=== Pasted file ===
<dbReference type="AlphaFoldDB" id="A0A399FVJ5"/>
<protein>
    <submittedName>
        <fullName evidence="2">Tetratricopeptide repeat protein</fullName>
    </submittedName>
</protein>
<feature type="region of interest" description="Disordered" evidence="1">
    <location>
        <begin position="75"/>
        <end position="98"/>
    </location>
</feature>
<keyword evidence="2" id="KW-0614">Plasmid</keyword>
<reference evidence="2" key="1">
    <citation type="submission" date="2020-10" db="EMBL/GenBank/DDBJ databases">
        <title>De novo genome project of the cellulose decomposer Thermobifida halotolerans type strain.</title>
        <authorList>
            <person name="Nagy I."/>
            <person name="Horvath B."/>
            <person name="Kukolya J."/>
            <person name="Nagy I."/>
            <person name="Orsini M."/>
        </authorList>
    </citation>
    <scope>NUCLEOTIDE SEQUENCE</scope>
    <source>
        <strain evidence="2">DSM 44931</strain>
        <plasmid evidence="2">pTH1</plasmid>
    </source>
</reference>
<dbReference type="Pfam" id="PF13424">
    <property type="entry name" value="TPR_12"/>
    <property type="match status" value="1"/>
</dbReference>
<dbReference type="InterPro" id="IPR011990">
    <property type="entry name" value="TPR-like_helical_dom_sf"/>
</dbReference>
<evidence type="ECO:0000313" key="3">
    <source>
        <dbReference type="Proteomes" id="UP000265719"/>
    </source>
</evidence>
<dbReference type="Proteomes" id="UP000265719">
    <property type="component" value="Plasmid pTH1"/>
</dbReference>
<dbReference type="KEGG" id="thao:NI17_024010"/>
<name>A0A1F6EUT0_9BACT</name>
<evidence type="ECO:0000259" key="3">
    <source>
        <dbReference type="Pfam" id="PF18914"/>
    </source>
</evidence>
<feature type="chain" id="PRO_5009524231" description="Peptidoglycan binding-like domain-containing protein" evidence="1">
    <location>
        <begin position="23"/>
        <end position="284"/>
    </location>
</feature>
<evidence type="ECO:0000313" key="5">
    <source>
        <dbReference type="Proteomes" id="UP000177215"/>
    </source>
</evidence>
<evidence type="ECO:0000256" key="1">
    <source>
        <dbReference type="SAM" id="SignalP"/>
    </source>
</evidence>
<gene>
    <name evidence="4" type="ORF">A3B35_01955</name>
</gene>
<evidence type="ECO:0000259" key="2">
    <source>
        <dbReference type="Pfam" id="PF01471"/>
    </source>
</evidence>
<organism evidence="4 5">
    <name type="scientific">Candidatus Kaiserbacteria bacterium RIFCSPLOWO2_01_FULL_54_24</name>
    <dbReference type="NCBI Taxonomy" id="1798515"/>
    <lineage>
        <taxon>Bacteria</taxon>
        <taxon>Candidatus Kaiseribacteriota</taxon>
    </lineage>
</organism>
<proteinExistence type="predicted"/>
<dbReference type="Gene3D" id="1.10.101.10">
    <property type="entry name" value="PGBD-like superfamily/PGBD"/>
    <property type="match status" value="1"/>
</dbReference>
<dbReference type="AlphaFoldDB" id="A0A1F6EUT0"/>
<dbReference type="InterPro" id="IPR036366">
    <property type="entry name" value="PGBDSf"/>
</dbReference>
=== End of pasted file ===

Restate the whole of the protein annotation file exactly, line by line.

<dbReference type="AlphaFoldDB" id="A0A399FVJ5"/>
<protein>
    <submittedName>
        <fullName evidence="2">Tetratricopeptide repeat protein</fullName>
    </submittedName>
</protein>
<feature type="region of interest" description="Disordered" evidence="1">
    <location>
        <begin position="75"/>
        <end position="98"/>
    </location>
</feature>
<keyword evidence="2" id="KW-0614">Plasmid</keyword>
<reference evidence="2" key="1">
    <citation type="submission" date="2020-10" db="EMBL/GenBank/DDBJ databases">
        <title>De novo genome project of the cellulose decomposer Thermobifida halotolerans type strain.</title>
        <authorList>
            <person name="Nagy I."/>
            <person name="Horvath B."/>
            <person name="Kukolya J."/>
            <person name="Nagy I."/>
            <person name="Orsini M."/>
        </authorList>
    </citation>
    <scope>NUCLEOTIDE SEQUENCE</scope>
    <source>
        <strain evidence="2">DSM 44931</strain>
        <plasmid evidence="2">pTH1</plasmid>
    </source>
</reference>
<dbReference type="Pfam" id="PF13424">
    <property type="entry name" value="TPR_12"/>
    <property type="match status" value="1"/>
</dbReference>
<dbReference type="InterPro" id="IPR011990">
    <property type="entry name" value="TPR-like_helical_dom_sf"/>
</dbReference>
<evidence type="ECO:0000313" key="3">
    <source>
        <dbReference type="Proteomes" id="UP000265719"/>
    </source>
</evidence>
<dbReference type="Proteomes" id="UP000265719">
    <property type="component" value="Plasmid pTH1"/>
</dbReference>
<dbReference type="KEGG" id="thao:NI17_024010"/>
<name>A0A1F6EUT0_9BACT</name>
<evidence type="ECO:0000259" key="3">
    <source>
        <dbReference type="Pfam" id="PF18914"/>
    </source>
</evidence>
<feature type="chain" id="PRO_5009524231" description="Peptidoglycan binding-like domain-containing protein" evidence="1">
    <location>
        <begin position="23"/>
        <end position="284"/>
    </location>
</feature>
<evidence type="ECO:0000313" key="5">
    <source>
        <dbReference type="Proteomes" id="UP000177215"/>
    </source>
</evidence>
<evidence type="ECO:0000256" key="1">
    <source>
        <dbReference type="SAM" id="SignalP"/>
    </source>
</evidence>
<gene>
    <name evidence="4" type="ORF">A3B35_01955</name>
</gene>
<evidence type="ECO:0000259" key="2">
    <source>
        <dbReference type="Pfam" id="PF01471"/>
    </source>
</evidence>
<organism evidence="4 5">
    <name type="scientific">Candidatus Kaiserbacteria bacterium RIFCSPLOWO2_01_FULL_54_24</name>
    <dbReference type="NCBI Taxonomy" id="1798515"/>
    <lineage>
        <taxon>Bacteria</taxon>
        <taxon>Candidatus Kaiseribacteriota</taxon>
    </lineage>
</organism>
<proteinExistence type="predicted"/>
<dbReference type="Gene3D" id="1.10.101.10">
    <property type="entry name" value="PGBD-like superfamily/PGBD"/>
    <property type="match status" value="1"/>
</dbReference>
<dbReference type="AlphaFoldDB" id="A0A1F6EUT0"/>
<dbReference type="InterPro" id="IPR036366">
    <property type="entry name" value="PGBDSf"/>
</dbReference>